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Unfolding MallarméThe Development of a Poetic Art$
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Roger Pearson

Print publication date: 1996

Print ISBN-13: 9780198159179

Published to Oxford Scholarship Online: October 2011

DOI: 10.1093/acprof:oso/9780198159179.001.0001

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The Song of the Siren: ‘A la nue accablante tu’ (1892–1894)

The Song of the Siren: ‘A la nue accablante tu’ (1892–1894)

Chapter:
(p.223) 4 The Song of the Siren: ‘A la nue accablante tu’ (1892–1894)
Source:
Unfolding Mallarmé
Author(s):

Roger Pearson

Publisher:
Oxford University Press
DOI:10.1093/acprof:oso/9780198159179.003.0017

Mallarmé used the Shakespearean form and the heptasyllabic line exclusively when writing in or for particular ‘circonstances’: as a contribution to a private album, to celebrate a baptism, upon a fan, etc. As such they represent a lower poetic register than the alexandrine, the octosyllabic, and the Petrarchan form of the sonnet. ‘A la nue accablante Tu’ was the last octosyllabic sonnet written by Mallarme which was not composed for a particular occasion or ‘circumstance’. The very form of the octosyllabic sonnet serves to make punctuation superfluous and, within it, spatial organization provides a powerful complement to syntactic relationships. As such, ‘A la nue accablante tu’ (with its solitary parenthesis) marks the culmination of an experiment with the octosyllabic sonnet which began with the unpunctuated ‘M'introduire dans ton histoire’ (1886) and which was to prove an important source of the revolutionary prosody of ‘Un coup de Dés’.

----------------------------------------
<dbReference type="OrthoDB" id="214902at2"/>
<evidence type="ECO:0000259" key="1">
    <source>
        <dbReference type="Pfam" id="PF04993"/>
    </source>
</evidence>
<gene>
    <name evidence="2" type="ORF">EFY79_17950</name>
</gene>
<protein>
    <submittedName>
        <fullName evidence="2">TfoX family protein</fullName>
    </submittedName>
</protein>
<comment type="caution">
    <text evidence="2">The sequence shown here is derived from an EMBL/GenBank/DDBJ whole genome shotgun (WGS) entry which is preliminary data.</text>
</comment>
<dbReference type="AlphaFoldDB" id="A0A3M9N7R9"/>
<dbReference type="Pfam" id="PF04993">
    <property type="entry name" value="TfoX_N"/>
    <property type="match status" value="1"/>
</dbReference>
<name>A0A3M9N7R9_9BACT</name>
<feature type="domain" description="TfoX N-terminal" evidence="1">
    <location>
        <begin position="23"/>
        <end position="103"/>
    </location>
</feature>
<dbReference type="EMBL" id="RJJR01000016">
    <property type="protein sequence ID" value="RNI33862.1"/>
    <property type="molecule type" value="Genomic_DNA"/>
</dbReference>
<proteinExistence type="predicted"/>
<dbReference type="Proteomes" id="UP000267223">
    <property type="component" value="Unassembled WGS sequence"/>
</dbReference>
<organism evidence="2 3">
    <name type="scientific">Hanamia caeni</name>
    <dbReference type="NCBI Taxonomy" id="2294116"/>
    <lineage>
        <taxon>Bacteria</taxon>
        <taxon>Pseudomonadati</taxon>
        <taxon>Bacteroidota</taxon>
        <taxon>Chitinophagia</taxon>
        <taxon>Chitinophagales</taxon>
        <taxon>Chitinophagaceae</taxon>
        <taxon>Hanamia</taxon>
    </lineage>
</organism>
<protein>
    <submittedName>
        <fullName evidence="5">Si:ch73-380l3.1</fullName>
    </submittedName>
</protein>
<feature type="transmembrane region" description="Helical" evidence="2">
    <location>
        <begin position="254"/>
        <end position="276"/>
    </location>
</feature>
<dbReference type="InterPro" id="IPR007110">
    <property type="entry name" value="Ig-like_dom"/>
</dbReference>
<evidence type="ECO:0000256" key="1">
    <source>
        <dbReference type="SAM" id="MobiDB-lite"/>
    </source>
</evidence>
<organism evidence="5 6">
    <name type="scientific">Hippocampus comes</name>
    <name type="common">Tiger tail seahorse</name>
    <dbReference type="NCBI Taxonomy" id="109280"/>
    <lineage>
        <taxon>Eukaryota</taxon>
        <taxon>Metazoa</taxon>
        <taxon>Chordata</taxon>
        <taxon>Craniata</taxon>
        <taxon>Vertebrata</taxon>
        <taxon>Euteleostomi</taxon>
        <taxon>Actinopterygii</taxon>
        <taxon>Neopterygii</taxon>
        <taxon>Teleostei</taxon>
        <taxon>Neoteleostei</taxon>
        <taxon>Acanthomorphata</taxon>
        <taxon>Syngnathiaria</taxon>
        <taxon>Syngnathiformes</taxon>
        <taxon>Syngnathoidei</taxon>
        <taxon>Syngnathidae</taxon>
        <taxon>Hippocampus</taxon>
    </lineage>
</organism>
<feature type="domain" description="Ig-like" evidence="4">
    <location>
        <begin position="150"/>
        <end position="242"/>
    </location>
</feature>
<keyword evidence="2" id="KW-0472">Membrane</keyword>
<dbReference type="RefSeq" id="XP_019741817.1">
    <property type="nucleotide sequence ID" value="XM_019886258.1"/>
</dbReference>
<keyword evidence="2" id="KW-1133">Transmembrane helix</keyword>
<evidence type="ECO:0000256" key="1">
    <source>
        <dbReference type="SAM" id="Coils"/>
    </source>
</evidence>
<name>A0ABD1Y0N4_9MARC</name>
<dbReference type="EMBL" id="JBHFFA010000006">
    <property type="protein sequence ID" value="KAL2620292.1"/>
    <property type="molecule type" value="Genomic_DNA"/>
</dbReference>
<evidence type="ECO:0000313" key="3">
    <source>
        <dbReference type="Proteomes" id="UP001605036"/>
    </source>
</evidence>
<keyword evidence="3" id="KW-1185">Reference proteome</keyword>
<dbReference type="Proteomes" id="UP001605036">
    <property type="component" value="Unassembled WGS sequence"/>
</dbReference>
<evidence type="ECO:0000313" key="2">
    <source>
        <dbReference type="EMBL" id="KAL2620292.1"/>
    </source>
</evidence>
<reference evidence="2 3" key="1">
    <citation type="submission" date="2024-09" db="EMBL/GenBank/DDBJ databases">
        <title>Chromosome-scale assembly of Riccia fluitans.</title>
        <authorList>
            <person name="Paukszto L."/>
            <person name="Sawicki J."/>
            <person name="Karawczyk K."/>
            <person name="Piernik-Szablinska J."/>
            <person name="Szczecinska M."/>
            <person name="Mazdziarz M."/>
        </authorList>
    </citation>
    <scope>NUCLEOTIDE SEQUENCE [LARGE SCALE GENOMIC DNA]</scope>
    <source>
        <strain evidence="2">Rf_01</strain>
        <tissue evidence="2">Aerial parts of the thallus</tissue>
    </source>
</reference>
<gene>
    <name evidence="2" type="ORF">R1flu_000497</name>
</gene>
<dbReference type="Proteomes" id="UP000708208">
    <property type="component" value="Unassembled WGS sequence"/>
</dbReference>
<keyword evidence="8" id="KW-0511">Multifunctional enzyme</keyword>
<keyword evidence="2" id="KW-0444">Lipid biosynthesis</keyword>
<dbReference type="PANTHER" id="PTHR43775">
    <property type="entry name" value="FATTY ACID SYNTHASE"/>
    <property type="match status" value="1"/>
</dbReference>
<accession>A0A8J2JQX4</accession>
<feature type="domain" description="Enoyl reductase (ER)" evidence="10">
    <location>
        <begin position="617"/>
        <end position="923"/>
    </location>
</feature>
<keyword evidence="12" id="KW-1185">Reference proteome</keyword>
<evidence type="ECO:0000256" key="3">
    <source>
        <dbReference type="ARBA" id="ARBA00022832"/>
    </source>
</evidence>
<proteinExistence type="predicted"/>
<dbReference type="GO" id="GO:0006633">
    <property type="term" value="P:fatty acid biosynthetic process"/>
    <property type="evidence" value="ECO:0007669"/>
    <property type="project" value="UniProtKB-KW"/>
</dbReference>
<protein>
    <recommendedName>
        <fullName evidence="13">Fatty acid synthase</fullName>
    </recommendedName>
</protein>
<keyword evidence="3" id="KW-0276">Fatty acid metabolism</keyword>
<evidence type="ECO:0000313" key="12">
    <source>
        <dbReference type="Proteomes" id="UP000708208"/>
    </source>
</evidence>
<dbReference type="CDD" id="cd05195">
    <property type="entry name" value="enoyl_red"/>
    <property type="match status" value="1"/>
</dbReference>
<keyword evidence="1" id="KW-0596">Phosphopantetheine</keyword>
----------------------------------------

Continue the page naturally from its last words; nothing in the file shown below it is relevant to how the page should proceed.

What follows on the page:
Keywords:   Mallarmé, octosyllabic sonnet, Shakespearean form, heptasyllabic line, Un coup de Dés, prosody

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